Attempts have been made in the past using many methods but if one could get a figure from at least the two clubs, without overlapping information from dual membership members, that would be a start. Or course, I'm assuming that you are not including T buckets or any Model T without its original type engine. This method, of course, would not figure in the number of roadworthy T's owned by owners who are not members of either club, of which, I am sure there are many. Getting registration information from all 50 states with all their different laws, would probably be impossible.
One question that might be simpler to define would be which individual club chapter (not to include dual MTFCA and MTFCI charters) has the most T's in its membership? Any one want to venture a guess: Albuquerque 59 T's owned by 40 members; Houston 97 T's owned by 68 members (including two out-of-state members, but not including members who didn't report their cars).
According to the 2015 membership directory, the Casual T's of Michigan has 125 T's owned by 74 members.
"Dan Treace checked with the DMV of Florida in 2003 and found 515 1909-27 T's with a current registration..."
With this info you could make an educated rough guess on other states and the US as a whole. All you need is the total amount of registered cars in Florida in 2003 or the population of Florida in 2003.
You could also make a guess as to how many non-registered Ts there are for every registered.
And geez...of course I wasn't looking for an exact number.
At 515, I think Florida has more registered Ts than all Australian states combined!
Constantine, I wouldn't doubt that Florida, or most other more populated U.S. states have more registered T's than all of Australia combined, and you could add in New Zealand, too. My family made a trip to Australia and New Zealand in 1964, and even then, I didn't see a single T. I saw lots of cars in the forties and fifties, but I only saw one car made before 1930, and I saw it only because it belonged to a member of a family we were visiting in New Zealand. We only toured the Sydney area in Australia, so that may account for the lack of sightings. On the other hand, my wife and I visited some friends of her in England in 2008 and I remember seeing several pre 1930 cars. One large brass era car, passed us like we were sitting still.
Did that math somewhat and this is what I came up with, Tom Rootleib did a comparison from his business too of making Model T fenders!
The only data is old historical from Stern's book, 'Tin Lizzie', he quoted the insurance stat firm of RL Polk survey of 1948 found 49,869 Model T's registered on the road in the 48 US states.
One would have to compile the listings of all 50 US DMV records for licensed and registered Model Tís, I did that in FL, and got a print out from the state of over 5,000 Fords for the years 1909 to 1927. But a lot of them were '1923' roadsters with modern VIN numbers, or Ďstreet rodsí ...so coming up with a valid number is tough.
Extrapolated from FL data, with population of 15.5mil, found that 1 registered "Model T Ford" for each 30,000 persons. But FL is a state with income for car hobby, other states may not have the same amount of antique Fords per capita.
So, USA population is 309mil.....one T for say each 50,000 capita would make it 60,000 licensed and registered Model T's out there.... a bit more than in 1948 perhaps!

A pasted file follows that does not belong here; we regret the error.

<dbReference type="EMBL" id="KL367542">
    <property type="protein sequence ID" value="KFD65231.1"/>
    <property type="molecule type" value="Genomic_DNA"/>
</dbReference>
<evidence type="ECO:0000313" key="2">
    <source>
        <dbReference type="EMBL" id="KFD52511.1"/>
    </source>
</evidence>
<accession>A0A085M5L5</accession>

By Tom Rootlieb on Tuesday, September 10, 2013 - 06:47 pm:
[Mfg. of replacement Ford T sheet metal parts] We have never kept track of numbers. Our company is 40 yrs. old this year and we can somewhat guess by recollection. The number of employees has varied from 3 to 18. My guess is that we have sold 3 to 4 thousand dropped- axles and sold 4 to 5 thousand Model T speedster kits. Some years ago we were looking at similar data and we realized that we had put a new hood and 4 new fenders on a minimum of 40,000 cars. At the same time we put our best guess on how many cars survived, intact and in pieces at 200,000. While that number may seem big, it's only a 1.3% survival rate. So we have at least another 100 yrs. of work to do. Back in 1973, when I was 24 and we were just starting out, my father and I were talking one day and he told me not to count too much on this business, because in 10 years there wouldn't be any old cars left out there and we would both be looking for a job. I'll be 65 on my next birthday.
the dustbowl blew a lot of them west to Ca. and littered the trail with parts all points in between
I've never wondered why old cars in the western half of Texas and Oklahoma, as well as the central states and every state west through the mountains to the west coast, survived with so little rust. Its simple, no humidity; very little rust, but I would have never believed until the last two decades that I have been on this Forum, that so many cars survived in Minnesota and Wisconsin. I understand these two states are not on a humid coast, but how did all the cars that I've seen come out of these states survive the WWII scrape drives when most other states were "picked clean"?
I think the amount of surviving cars has to do with the space / ability to store it over long periods of time. Here in Massachusetts not many people in the urban areas would pay to store a old car that had little value. In the 80s here south of Boston Ts seemed very popular at the car shows/ parades but now not so much. Hopefully they are just in the back of the garage or moved with the population shift.
Welcome to the forum Brian, nice to see another person from Ma., we have quite a few here.
The Santa Clara Valley Model T Ford Club (Califunny) roster from 2014 lists over 100 members, and over 170 model Ts. Most of those cars are drive-able. And I know of a few more Ts not listed by their owners.
Drive carefully, and enjoy, W2
"So, USA population is 309mil.....one T for say each 50,000 capita would make it 60,000 licensed and registered Model T's out there.... a bit more than in 1948 perhaps!"
Thanks Dan, good info. And that doesn't include unregistered cars, which could add another 10%(?) or more.
Even if only half of 1% of Ts are still around, that's 75,000 cars.
The obvious answer is the State of Madness, largely centered in Loon County. Duh !